The whole issue of web hosts offering free domain names has become a hot topic in the hosting industry lately. I’ll explain:
Many web hosts offer a free domain name to every new hosting account signup. It is usually (but not necessarily always – it depends on the host!) a gimmick, just to get a few more clients. As long as the customer stays with the host, everything is Ok.
The problem arises when a client decides to switch web hosts. Usually, buried in the dark confines of a TOS near you, there is a clause that states something to this effect: “If client receives a free domain name upon account signup and cancels his or her hosting account, he or she must pay a (insert amount here) one-time fee to release the domain name.” Many folks overlook this clause when they signup, and as you can probably guess, this causes alot of trouble when they want their domain name and have to pay a fee to get it.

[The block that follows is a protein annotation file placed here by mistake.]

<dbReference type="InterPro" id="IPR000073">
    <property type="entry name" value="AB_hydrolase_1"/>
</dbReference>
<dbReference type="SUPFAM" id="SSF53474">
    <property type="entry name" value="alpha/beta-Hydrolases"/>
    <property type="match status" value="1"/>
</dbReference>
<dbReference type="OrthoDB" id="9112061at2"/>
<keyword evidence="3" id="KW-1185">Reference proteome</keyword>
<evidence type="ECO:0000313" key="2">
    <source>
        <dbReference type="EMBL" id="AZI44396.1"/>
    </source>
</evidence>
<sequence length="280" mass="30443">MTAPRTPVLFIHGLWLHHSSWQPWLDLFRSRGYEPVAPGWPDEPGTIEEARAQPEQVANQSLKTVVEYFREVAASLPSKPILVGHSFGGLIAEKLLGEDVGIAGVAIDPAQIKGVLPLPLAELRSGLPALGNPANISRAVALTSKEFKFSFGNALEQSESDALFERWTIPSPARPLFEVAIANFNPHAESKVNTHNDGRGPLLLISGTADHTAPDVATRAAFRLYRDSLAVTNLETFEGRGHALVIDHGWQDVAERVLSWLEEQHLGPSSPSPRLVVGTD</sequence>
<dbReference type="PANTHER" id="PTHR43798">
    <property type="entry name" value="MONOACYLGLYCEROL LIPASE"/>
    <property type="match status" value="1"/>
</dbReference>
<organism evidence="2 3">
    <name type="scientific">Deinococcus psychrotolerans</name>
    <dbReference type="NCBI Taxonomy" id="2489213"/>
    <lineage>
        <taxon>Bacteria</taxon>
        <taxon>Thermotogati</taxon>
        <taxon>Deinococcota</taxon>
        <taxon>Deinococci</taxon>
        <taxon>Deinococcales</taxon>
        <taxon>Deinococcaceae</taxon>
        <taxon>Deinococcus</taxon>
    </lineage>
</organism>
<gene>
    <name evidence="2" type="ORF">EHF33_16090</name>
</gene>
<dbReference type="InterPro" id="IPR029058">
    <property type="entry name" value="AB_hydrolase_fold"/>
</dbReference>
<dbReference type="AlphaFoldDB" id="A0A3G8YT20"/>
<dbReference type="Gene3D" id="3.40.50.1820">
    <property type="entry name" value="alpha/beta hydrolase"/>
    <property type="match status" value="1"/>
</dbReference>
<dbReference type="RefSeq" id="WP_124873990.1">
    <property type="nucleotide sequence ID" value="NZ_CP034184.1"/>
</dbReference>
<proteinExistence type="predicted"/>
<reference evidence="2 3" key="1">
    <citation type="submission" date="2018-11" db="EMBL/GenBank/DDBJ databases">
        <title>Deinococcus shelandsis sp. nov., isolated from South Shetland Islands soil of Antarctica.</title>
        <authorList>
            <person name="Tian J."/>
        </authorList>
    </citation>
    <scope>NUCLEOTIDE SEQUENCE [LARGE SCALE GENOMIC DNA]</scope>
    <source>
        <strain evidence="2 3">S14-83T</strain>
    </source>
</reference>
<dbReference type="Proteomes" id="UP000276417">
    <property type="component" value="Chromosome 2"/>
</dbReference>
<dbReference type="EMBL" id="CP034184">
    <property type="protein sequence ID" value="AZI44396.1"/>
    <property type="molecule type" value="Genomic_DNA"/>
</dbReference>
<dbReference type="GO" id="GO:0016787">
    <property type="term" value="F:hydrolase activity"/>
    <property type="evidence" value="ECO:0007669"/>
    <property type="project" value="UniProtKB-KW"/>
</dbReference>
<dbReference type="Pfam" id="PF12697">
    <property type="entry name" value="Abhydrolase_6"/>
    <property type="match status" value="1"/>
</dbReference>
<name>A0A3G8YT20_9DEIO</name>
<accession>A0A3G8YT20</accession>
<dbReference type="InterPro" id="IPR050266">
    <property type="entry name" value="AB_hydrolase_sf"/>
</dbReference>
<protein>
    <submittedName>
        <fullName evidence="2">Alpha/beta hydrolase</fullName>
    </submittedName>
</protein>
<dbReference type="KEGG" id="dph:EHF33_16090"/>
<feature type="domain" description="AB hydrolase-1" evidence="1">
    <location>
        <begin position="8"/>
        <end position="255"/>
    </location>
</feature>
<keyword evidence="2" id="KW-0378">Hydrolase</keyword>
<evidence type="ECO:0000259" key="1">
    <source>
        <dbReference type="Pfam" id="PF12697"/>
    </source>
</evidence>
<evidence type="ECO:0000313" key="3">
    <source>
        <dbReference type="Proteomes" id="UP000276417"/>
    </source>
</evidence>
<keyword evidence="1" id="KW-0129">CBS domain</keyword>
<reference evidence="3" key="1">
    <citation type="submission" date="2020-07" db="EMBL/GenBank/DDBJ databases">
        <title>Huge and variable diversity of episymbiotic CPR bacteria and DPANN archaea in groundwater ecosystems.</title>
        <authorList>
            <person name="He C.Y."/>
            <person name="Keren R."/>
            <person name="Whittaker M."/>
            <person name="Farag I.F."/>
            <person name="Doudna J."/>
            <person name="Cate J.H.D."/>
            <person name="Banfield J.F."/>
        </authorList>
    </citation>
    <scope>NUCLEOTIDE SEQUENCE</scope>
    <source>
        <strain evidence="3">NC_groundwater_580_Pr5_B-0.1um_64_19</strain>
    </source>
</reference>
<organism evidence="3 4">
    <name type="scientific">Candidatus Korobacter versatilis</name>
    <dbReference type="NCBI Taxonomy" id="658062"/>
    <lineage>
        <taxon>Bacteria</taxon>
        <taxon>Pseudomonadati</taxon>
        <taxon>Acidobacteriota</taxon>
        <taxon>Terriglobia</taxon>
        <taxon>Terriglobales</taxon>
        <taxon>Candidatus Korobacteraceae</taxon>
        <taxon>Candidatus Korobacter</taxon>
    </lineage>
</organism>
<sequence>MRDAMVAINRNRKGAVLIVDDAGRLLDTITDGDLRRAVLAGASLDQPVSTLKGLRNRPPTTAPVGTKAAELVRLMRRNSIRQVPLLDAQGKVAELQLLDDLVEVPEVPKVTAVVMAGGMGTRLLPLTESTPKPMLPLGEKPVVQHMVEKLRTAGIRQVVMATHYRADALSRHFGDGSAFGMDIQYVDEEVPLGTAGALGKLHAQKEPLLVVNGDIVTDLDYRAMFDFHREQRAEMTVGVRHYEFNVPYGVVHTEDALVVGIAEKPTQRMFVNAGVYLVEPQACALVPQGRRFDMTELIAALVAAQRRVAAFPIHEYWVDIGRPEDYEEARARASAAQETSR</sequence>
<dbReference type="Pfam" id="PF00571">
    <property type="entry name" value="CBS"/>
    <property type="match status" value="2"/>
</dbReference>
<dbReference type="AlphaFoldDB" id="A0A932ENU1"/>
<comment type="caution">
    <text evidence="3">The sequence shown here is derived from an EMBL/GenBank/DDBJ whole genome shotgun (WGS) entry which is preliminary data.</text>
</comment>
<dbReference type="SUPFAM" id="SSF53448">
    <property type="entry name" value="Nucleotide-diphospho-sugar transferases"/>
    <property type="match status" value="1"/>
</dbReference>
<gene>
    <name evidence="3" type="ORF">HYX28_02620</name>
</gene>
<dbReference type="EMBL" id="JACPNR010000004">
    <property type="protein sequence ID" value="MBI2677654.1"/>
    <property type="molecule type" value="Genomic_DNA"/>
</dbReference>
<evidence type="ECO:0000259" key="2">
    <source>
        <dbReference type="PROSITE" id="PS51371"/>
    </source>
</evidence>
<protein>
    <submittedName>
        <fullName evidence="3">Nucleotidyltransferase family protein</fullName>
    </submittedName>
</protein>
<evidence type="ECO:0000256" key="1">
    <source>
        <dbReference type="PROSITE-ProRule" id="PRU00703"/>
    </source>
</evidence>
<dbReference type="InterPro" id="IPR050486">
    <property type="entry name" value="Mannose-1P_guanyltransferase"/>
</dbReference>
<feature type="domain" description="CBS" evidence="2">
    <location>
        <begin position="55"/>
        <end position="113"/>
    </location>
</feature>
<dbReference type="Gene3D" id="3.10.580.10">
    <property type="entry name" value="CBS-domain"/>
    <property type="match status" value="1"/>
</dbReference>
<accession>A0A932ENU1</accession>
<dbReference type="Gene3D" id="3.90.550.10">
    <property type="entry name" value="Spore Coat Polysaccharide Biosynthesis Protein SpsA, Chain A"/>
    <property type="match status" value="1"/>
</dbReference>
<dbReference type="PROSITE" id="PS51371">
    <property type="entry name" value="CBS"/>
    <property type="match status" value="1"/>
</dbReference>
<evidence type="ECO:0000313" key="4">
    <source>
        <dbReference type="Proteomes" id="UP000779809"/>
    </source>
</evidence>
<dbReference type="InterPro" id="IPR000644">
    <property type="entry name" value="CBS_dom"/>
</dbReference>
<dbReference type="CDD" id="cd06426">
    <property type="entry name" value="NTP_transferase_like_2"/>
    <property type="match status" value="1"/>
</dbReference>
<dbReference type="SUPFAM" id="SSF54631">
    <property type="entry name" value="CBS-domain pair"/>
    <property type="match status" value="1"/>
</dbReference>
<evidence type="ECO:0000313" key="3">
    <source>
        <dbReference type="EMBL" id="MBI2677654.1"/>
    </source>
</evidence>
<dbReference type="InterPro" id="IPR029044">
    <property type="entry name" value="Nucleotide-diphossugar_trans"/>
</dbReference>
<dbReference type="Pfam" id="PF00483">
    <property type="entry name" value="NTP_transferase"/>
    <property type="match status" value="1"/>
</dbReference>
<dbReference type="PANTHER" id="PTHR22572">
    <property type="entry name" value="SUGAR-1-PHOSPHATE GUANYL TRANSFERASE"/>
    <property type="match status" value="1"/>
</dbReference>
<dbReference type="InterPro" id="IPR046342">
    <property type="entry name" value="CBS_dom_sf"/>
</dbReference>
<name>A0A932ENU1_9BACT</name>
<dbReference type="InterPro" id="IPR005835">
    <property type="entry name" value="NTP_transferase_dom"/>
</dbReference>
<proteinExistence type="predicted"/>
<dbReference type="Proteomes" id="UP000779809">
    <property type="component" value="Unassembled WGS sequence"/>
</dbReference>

So what do they do? They sign online and post a complaint! What should they do instead? Pay the fee, and be more careful next time!
What can you as a hosting client do to prevent this from happening to you? As boring as it may sound, it is very important that you read – carefully! – the TOS and AUP agreements for the host you are signing up for. There’s not necessarily anything underhanded and sneaky about these charges (after all, the host has to cover their cost if they pay to register the domain for you and the you only stay on for a month), but if you don’t want to get hit by them, then find another host.
Issue Four: Failing Reliability